MIAMI - Tourists used to flock to Miami's Little Broadway in Overtown for its nightclubs, hotels, restaurants, jazz and blues in the 1940s. Decades later, the "Good Bread" alley was renamed the "Bucket of Blood" alley. And violence against tourists gave the area a frightening reputation.
Historians Timothy A. Barber and Dorothy Jenkins Fields have been working on changing that. As the executive director and the founder of The Black Archives, History and Research Foundation, they have been devoted to restoring The Lyric Theatre, 819 NW 2nd Ave. -- east of Interstate 95 and west of the AmericanAirlines Arena.
The theater opened in 1913. It stands just west of the rail tracks that once marked the beginning of "the ghetto," where the free descendants of former slaves lived. The foundation purchased it in 1988 and has been working on renovations ever since. Earlier this month, the theater reopened under the Park West shadow of the Biscayne Wall's skyscrapers that the bien-pensants view as gentrification giants.
"To the East of us, to the West of us, development is all around," said Jenkins Fields, who worked to get the theater listed in the National Register of Historic Places in 1989. "We want our new neighbors. We welcome our new neighbors and we want them to know about us and about our achievements and our struggles."
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There was hope on Little Broadway Monday. The historians' efforts to re-brand the neighborhood as a tourist attraction welcomed Miami's popular Hop-On Hop-Off double-decker tour bus' new Overtown folklife stop at the theater. The buses' popular Uptown Loop route also makes stops at Midtown, Design District and Wynwood.
An information center for tourists will be open from 10 a.m. to 4 p.m. on weekdays. It "will provide visitors with a warm welcome" that will include "an introduction to the rich heritage," said William D. Talbert, III, of the Greater Miami Convention & Visitors Bureau. There will be brochures on attractions, maps, calendars of events and tours.
"People come to Miami for sun and sand, yes, but think of all the travelers that are cultural travelers that really want to see the heart and soul of the city," said Carole Ann Taylor, of GMCVB. "This is the heart and soul of the city."
Historians want tourists to learn about the days when Aretha Franklin, Celia Cruz and Ella Fitzgerald walked those streets. In 2002, Whitney Houston shot the video to "Try It On My Own" at the theater in honor of the black stars of the Chitlin Circuit, who used to perform in Miami Beach, but were not allowed to stay there because of segregation.
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"White tourists and white residents also frequented Little Broadway to enjoy the entertainment, exotic foods and music, especially jazz and gospel singing," she said. Some of the visitors, historians say, included members of the Ku Klux Klan.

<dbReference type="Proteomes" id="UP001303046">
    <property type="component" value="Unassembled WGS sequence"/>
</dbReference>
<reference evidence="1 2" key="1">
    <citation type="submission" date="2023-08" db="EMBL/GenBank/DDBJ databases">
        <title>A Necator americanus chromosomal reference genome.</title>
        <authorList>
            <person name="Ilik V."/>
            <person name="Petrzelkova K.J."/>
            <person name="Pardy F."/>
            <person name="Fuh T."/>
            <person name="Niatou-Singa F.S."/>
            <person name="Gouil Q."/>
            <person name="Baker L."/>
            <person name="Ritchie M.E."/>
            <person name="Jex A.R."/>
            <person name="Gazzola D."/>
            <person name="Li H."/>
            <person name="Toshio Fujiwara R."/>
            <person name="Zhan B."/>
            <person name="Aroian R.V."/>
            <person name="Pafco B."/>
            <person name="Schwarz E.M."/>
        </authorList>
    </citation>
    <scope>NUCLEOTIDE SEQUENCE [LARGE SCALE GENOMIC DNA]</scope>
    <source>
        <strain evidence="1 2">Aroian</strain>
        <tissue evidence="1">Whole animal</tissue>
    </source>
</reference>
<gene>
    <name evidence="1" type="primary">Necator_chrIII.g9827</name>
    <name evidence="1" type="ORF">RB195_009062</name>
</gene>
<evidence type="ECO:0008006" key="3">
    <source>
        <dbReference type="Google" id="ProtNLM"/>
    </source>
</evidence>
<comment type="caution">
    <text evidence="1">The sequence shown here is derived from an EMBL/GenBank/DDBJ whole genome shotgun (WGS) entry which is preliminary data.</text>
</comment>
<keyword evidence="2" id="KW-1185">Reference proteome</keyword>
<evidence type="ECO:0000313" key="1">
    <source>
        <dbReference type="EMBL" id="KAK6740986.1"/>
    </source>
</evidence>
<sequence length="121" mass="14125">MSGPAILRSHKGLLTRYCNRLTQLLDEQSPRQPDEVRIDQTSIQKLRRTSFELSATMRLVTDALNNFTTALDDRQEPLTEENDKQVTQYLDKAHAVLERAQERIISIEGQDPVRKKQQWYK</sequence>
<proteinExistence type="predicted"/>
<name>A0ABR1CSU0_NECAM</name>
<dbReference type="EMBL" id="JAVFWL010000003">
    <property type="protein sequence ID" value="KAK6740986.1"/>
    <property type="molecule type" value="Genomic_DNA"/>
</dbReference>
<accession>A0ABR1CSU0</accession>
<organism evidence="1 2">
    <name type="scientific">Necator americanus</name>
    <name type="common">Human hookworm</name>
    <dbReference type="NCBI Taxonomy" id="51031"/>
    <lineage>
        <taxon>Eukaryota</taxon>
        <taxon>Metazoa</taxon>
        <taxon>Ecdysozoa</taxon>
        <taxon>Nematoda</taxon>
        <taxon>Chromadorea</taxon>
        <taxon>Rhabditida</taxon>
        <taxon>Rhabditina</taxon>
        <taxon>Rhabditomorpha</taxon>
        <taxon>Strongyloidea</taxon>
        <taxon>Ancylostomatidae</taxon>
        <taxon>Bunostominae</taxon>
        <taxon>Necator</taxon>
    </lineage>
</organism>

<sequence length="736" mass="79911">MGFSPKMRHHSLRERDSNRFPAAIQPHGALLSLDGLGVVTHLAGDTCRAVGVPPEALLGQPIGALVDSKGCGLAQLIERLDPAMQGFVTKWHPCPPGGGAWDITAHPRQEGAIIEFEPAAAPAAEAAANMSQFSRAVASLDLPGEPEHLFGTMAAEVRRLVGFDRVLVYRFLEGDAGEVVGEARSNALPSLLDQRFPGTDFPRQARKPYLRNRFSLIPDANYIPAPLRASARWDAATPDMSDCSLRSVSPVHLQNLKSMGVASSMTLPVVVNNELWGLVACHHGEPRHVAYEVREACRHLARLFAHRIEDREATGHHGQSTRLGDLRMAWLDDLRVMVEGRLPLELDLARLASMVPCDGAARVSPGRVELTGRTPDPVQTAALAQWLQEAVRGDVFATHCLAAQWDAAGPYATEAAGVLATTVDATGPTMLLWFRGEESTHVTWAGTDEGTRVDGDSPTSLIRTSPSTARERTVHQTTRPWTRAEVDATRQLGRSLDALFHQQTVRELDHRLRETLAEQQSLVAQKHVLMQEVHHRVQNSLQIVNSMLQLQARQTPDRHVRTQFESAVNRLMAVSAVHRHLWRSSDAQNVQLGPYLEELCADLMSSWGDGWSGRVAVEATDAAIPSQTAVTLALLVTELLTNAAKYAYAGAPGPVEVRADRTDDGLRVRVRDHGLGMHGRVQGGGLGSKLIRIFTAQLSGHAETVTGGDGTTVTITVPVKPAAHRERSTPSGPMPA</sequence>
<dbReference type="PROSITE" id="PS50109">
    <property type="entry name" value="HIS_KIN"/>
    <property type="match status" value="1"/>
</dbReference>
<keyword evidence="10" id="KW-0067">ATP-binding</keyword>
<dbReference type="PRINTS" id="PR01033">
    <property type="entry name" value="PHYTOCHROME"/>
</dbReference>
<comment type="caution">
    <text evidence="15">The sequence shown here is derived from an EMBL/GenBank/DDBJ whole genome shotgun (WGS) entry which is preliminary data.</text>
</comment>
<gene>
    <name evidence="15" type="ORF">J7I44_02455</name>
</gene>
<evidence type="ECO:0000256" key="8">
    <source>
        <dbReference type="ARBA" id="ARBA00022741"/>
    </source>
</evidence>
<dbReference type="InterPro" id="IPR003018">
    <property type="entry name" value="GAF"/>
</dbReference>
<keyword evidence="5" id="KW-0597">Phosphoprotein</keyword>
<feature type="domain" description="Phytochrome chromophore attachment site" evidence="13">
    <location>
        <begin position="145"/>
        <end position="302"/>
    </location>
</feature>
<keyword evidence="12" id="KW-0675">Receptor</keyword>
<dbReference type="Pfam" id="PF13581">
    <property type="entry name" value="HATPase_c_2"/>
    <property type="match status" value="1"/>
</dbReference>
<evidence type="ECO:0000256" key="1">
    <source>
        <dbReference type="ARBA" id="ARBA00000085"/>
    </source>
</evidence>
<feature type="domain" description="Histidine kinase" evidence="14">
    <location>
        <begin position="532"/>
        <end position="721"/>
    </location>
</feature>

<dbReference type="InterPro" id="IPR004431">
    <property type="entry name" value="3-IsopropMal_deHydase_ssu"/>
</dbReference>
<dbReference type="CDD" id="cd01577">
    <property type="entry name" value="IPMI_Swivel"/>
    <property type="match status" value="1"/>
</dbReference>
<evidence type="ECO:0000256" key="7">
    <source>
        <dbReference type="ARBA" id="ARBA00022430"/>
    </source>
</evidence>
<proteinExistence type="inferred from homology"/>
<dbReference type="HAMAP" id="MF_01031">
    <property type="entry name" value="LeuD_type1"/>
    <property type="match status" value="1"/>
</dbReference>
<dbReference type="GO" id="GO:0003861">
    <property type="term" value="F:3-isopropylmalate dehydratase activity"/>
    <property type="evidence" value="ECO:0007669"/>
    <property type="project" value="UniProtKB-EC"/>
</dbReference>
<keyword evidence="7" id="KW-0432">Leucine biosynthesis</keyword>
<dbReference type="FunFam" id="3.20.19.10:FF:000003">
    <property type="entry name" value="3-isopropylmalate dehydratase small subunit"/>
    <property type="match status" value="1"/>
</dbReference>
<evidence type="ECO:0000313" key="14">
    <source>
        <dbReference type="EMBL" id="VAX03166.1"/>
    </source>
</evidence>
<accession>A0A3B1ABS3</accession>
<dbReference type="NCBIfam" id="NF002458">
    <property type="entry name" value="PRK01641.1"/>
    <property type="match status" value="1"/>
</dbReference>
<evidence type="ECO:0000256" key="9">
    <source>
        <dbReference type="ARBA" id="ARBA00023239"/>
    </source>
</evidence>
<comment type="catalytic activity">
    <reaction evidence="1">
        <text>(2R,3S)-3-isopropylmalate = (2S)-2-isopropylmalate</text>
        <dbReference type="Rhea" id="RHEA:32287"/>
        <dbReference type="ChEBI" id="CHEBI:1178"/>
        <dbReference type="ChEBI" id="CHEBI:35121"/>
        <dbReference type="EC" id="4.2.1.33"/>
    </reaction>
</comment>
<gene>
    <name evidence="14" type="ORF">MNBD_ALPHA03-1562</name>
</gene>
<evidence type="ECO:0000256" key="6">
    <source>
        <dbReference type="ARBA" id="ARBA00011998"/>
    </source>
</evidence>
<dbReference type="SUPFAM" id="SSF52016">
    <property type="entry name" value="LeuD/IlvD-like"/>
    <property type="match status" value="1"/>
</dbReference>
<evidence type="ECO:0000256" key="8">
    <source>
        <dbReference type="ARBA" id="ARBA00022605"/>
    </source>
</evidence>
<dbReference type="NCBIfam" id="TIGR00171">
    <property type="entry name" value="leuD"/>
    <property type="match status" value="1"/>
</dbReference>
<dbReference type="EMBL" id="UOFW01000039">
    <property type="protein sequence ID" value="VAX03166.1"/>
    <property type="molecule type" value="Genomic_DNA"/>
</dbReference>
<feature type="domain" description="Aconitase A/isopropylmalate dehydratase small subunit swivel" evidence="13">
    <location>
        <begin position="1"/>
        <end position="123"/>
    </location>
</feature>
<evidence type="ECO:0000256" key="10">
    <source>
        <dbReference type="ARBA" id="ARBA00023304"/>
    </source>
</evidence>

The area lost popularity in the 1960s when Overtown, formerly known as Colored Town, became the scene of race riots. The construction on I-95 created a shortage on affordable housing. Businesses folded. The quality of education suffered. Crime became an option. Cocaine Cowboys' brutality arrived.
Mismanagement of public funds has also hurt the Little Broadway area. Most recently, the Daily Business Review's Eleazar Melendez reported that a city agency meant to create low-income housing was giving $500,000 to two nonprofits chosen without a competitive process. This was done without the knowledge of commissioners Frank Carollo, Marc Sarnoff and Francis Suarez, who are members of the agency's board.
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City officials are supporting a host of development projects that will create jobs in the area including the Miami Worldcenter, a retail and entertainment complex in Park West. But not too far, behind an abandoned building, there were people using crack. There were prostitutes looking for work. And there were vacant lots.
Across the street from the piano-shaped 400-seat renovated theater, there was a desolated warehouse. It houses the office of the Long Shoremen of Dade County, a predominantly male labor union for ship workers founded in 1936. A corner grocery store has a sign announcing that it accepts government assistance meant to target extreme poverty.
"The area was assigned and limited to black workers who built and serviced the railroad, streets and hotels," Jenkins Fields said.
The historian added that despite the commonality of race, there was a wealth of cultural diversity in the neighborhood due to immigrants who "arrived from Cuba, Haiti, Jamaica, Trinidad and Tobago, Barbados and other countries."
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